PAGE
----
Roger Federer: ‘I was surprised when I won the opening set against Evans in Doha’

Roger Federer returns to action on Tuesday at the ATP 250 event in Geneva, facing Pablo Andujar in the second round. Geneva will be Roger’s only second tournament since the last year’s Australian Open, struggling with a knee injury and undergoing two surgeries in February and May before skipping the rest of 2020. In March, Federer played his first comeback tournament, entering the ATP 250 event in Doha and facing Daniel Evans in the second round. In a recent interview, Roger revealed he was scared about his level in the opening set, especially after not playing for over a year.

Despite some expected ups and downs, Roger beat the Briton 7-6, 3-6, 7-5 in two hours and 24 minutes, making a winning return after 405 days! Federer and Evans had trained in Dubai ahead of Doha, playing 20 practice sets and learning a lot about each other’s game, which was evident on the court in Doha. Both players saved three out of four break chances, and Federer won four points more to prevail with a late break in the decider, his only in the entire match! Roger was a bit rusty, which was expected after such a long break, struggling from his backhand wing but still doing enough to prevail and advance into the quarters.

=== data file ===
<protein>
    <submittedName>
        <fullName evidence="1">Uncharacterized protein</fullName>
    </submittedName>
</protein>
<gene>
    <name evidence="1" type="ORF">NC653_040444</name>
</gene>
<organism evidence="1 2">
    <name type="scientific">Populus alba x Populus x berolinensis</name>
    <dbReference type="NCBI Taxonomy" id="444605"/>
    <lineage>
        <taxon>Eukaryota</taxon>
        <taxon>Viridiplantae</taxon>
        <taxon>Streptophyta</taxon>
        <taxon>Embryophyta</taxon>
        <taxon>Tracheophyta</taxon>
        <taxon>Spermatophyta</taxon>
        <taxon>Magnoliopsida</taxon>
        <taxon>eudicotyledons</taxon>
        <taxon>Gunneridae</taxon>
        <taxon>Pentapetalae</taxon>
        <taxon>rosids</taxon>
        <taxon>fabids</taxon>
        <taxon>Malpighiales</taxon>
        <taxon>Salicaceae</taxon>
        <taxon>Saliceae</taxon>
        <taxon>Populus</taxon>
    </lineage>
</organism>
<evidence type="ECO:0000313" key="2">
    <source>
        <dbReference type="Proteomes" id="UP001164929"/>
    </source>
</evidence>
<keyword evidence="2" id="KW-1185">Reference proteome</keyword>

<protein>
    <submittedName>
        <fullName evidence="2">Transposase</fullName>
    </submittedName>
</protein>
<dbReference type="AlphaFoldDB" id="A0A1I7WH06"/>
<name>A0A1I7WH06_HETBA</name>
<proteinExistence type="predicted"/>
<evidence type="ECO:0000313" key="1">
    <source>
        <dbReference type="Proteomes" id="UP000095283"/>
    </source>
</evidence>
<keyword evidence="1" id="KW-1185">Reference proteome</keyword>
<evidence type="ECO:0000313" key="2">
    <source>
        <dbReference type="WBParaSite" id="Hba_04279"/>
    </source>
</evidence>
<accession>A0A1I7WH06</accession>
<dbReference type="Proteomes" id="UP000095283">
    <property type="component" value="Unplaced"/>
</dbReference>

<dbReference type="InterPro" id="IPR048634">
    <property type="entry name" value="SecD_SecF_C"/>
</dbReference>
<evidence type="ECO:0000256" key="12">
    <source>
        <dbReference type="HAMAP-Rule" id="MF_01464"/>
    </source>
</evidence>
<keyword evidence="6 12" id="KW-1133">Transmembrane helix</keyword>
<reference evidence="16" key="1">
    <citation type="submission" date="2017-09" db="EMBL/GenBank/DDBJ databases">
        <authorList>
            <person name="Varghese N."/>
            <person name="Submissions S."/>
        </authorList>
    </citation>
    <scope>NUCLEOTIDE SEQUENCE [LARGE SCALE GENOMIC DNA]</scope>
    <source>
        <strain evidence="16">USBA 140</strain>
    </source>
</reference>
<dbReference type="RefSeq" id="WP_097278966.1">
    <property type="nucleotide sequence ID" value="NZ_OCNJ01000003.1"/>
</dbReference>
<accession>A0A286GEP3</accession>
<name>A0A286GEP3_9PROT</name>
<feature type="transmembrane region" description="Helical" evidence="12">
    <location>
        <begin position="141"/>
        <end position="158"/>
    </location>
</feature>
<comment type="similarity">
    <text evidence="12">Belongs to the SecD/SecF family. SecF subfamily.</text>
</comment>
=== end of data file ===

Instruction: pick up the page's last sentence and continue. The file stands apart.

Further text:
Roger Federer made a winning return in Doha in March, beating Evans in three sets.

“I need to play ten matches to give you a better answer about my level. Things have been going well in practice. When you come back from an injury, you’re in a different place than everyone else. I am excited about the comeback and won’t be focused on being at the same level as Rafa Nadal or Novak Djokovic right now. I was happy that the knee didn’t feel any different from hard to clay, and I expect the same in the switch from clay to grass. I’ve never had any major issues going between the surfaces, but with an injury and not having played as long as I have, the concerns are always there. So far, the clay has been good for me, and I hope it will be good for me for the grass. Going to Doha, I was particularly worried about the level and the first set I played with Daniel Evans; I won it, and I surprised myself a little.

Now we’re on clay; I’m more focused on the clay than my opponent. Once I get healthy and matches under my belt, that will increase my confidence. I think then I’ll be a part of the top tier. If you want to be in the top level, you need to play 50, 80 or 100 matches per season, which gets more challenging as you get older. One thing is for sure; the generation of Stefanos Tsitsipas, Andrey Rublev, Daniil Medvedev and Alexander Zverev have all gotten better with more experience. Dominic Thiem won a Major in the meantime, and Rafa and Novak are still where they are. You would think that the game has improved again. It will be an extra challenge to find that level, but it was never going to be simple, whether I was out for three months or almost a year and a half,” Roger Federer said.

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